The big news of the last few days:
- The Mormons are baptizing the dead… and not just their own!
- The Media is reporting on the Media reporting on Trump
- The Tax Cuts
- Did Trump ban certain words from the CDC?
Some Mormons (Church of Latter Day Saints, or LDS) have been baptizing holocaust victims and the dead ancestors of famous people… regardless of the religious beliefs of those individuals during life.
This isn’t a new practice. Mormons believe that “Proxy Baptisms”, baptisms on a live person as proxy for the dead, can give the departed the option of accepting or rejecting it, and as baptism is (to them) a requirement for salvation, this is a mercy.
The Mormon Church had disallowed this, except for direct ancestors, in 1995. It’s only news now due to the new report showing it is still occurring. Many non-Mormon members consider it a form of sacrilege or desecration. Anne Frank, Adolph Hitler, Humphrey Bogart, Marilyn Monroe and the Queen Mother were baptized by some Mormons in this practice.
This trend almost escaped the Reality Dispatch filters, because the Media and (President) Donald Trump are both permanent fixtures in the news cycle. But an odd bump got flagged… the big news since the tax cuts were passed is…
- The Media reporting that maybe Trump has had some successes (focusing on the tax cuts, judicial appointments, beating Isis…)
- Followed by the Media reporting (syndicated…) on the Media beginning to acknowledge that Trump has had some successes.
- And opinions on the reports of under-reports.
Other than some cites, we’re not doing an “analysis” of this. It seems a bit narcissistic of the media.
President Trump has passed a tax reform bill. This is big news, which Reality Dispatch has covered in decent depth already. This is still dominating the news cycle as reporters read either the bill or an analysis of it, resulting in the following shocking (to them) revelations:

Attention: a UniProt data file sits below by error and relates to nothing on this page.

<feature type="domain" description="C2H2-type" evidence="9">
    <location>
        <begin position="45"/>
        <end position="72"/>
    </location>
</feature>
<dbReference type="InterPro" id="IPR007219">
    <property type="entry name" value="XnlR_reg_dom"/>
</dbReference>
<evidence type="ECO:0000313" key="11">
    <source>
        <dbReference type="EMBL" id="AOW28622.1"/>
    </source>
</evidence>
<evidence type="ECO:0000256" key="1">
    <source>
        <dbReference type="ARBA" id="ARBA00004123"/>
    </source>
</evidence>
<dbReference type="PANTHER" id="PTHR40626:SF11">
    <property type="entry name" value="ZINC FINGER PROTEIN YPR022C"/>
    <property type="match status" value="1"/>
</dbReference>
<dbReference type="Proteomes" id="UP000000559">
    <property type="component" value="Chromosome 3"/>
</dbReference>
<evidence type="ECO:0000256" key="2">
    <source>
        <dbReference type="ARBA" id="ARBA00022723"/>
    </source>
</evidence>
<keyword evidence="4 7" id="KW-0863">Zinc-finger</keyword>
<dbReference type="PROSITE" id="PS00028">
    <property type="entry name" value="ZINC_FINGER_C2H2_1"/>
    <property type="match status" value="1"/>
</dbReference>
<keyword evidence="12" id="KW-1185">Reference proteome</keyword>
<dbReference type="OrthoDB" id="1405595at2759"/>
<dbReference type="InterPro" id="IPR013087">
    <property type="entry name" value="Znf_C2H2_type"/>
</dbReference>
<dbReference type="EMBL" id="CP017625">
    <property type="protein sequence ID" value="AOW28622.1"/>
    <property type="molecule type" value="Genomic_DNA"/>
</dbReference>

- The rich are hit hard in this bill, especially those with high state property and income taxes.
- And the rich also get socked hard… because of that new mortgage interest deduction cap.
- The child tax credit increase is quite large for most families.
(Again, refer to our last Dispatch for details/citations.)
There is still the ambient noise of the losing side, in this case the left claiming that taxing less is the same as the rich “looting the treasury”, regardless of both the above and that letting someone keep their property isn’t quite the same as them taking yours.
This is another “news story” that is becoming bigger the further we get from it. The Washington Post reported, erroneously, that the Trump Administration had told the CDC not to use certain words. This went viral, becoming a topic in op-ed rants, property-damaging protests and late-night talk shows. Despite the Director of the CDC, Dr. Brenda Fitzgerald, stating, last Sunday, that it wasn’t true.
- Internal bureaucrats – the people who know how to get budgets passed at the CDC, and more specifically, not the Trump administration – apparently suggested that two expressions not be used as-is in budget requests, because they tend to result in debates. They didn’t censor the ideas or even actually the words, but did suggest that not using those particular words would make for easier passage. These were:
- science based
- evidence based
and were to be replaced with a proper sentence (see below.)
- The falsely-reported banned words were “fetus,” “transgender,” “vulnerable,” “entitlement,” “diversity,” “evidence-based” and “science-based.”
- A subsequent report claims that ideas were not banned, but that rather than use words that could trigger debate, a clearer phrase be used… specifically, instead of “science-based” or “evidence-based”, to state “C.D.C. bases its recommendations on science in consideration with community standards and wishes.” Purely to increase the likelihood of getting funded.
- As with the tax cut fall-out, this is now getting media-on-media attention as to why the Media (e.g. NPR, CNN) did not try to verify the Washington Post article before reporting on it, and why the Washington Post did not second-source the article.
- In summary, an internal memo at the CDC to ease the passage of the budget was mis-reported as being an edict from the Trump administration banning a bunch of words, and that inaccurate report went viral resulting in breathless hyperbole and protests… with no actual grounding in fact.
Reality Dispatch. Because Facts Still Matter.